American climate researchers warn that global climate change is leading to a much faster increase in heat deaths than expected. Previous studies expected that a deadly combination of heat and moisture could occur in tropical countries by the end of the century. However, it appears to be already occurring.

That writes a team led by the California Institute of Technology in Science Advances . The researchers examined data from weather extremes and concluded that the combination of extreme heat with extremely high humidity has doubled in 38 years. In recent years, there have been thousands of cases of extremely humid heat waves worldwide creating potentially deadly conditions for humans.

For example, along the edges of the Persian Gulf, they reconstructed dozens of heat waves that briefly passed the limits that humans can theoretically survive, as they do in India, Pakistan, and Bangladesh. Coastal cities in tropical and subtropical regions of Asia, Africa and Australia are the most vulnerable. Cities along the Gulf of Mexico in the US are also susceptible to a deadly combination of heat and high humidity, according to the researchers.

Wet bulb temperature indicates deadly heat

As long as the human body can evaporate water, we can handle high temperatures - even temperatures that rise above our body temperature, such as last summer in the Netherlands, when it locally exceeded 40 degrees. When evaporating sweat, the skin cools down. Therefore also the advice to drink a lot in heat.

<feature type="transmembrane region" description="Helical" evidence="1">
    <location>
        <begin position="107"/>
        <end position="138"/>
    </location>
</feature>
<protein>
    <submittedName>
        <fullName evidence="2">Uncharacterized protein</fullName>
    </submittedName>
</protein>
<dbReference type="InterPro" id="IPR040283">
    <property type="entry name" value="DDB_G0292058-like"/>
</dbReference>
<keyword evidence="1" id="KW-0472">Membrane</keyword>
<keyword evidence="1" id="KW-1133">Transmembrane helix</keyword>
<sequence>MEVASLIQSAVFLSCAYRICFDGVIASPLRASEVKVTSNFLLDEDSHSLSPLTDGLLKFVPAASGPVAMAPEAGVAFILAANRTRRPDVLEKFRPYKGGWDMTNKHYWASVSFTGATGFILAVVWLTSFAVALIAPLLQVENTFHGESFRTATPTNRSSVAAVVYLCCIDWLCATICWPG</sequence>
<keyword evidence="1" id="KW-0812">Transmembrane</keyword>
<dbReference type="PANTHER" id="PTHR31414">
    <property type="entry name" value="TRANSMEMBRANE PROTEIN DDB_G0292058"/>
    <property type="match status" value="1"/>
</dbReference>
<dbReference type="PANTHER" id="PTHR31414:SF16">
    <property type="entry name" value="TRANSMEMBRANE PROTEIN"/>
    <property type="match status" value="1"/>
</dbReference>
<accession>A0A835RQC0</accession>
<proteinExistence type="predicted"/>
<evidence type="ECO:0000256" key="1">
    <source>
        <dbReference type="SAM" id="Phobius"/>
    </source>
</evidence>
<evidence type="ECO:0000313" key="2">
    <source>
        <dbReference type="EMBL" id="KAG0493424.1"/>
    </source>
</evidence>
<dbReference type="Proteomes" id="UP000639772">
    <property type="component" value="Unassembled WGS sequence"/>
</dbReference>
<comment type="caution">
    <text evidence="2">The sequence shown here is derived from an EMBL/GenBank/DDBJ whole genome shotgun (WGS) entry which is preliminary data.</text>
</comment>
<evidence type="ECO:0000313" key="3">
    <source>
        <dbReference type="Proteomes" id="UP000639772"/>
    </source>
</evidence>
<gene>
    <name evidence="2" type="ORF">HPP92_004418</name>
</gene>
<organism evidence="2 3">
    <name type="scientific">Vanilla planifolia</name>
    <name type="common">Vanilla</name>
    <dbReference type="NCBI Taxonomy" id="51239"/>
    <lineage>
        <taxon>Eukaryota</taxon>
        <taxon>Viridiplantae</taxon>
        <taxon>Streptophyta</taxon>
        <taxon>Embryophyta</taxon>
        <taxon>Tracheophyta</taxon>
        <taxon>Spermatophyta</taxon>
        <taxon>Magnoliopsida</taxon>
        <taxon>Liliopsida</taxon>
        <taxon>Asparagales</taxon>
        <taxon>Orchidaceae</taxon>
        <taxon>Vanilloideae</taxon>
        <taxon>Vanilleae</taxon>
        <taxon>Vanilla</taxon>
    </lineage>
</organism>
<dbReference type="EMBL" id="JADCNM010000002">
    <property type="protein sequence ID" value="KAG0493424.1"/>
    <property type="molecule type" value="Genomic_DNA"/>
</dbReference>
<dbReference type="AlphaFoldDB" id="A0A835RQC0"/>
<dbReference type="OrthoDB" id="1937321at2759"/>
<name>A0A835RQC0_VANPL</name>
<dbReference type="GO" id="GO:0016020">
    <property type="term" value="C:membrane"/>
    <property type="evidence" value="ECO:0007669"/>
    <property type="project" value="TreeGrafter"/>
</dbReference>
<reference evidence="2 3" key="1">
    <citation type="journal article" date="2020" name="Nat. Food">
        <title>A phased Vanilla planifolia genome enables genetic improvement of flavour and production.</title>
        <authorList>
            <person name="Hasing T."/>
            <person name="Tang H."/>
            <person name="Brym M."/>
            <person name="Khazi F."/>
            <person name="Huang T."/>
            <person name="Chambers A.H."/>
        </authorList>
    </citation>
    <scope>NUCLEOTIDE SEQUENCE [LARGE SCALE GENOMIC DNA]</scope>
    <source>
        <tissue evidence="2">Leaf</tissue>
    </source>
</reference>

However, if the air is saturated with water vapor, a brake is put on this. Sweat no longer evaporates on the skin, so the cooling effect stops, so that the body temperature even exceeds that of the outside temperature. Therefore, the combination of high temperatures and very high humidity is dangerous.

This is measured with the so-called wet bulb temperature, the lowest temperature that a soaked object can get in blowing outdoor air through evaporation. As soon as this wet bulb temperature exceeds 30 degrees, a dangerous situation arises for people, because natural cooling is no longer possible and the body temperature threatens to rise too high. A wet bulb temperature of 35 degrees quickly kills.

Air conditioning and cold shower

According to the study, there have been approximately one thousand heat waves with the wet bulb temperature above 31 degrees, and eighty above 33. In July 2015, the critical wet bulb temperature of 35 degrees was briefly recorded in Iran. People reportedly survived these conditions by taking refuge in air-conditioned buildings and cars and by taking a cold shower.

Europe is also vulnerable to fatalities from heat and high humidity, according to the researchers, because air conditioning is not common there. Humid heat waves have killed tens of thousands of people in Europe and Russia in record-breaking summers like 2003, 2010, 2018 and 2019.

See also: Huge number of solar panels needed to keep up with demand for air conditioners

See also: KNMI: 'Maybe the door is open, but the chance of heat waves is increasing'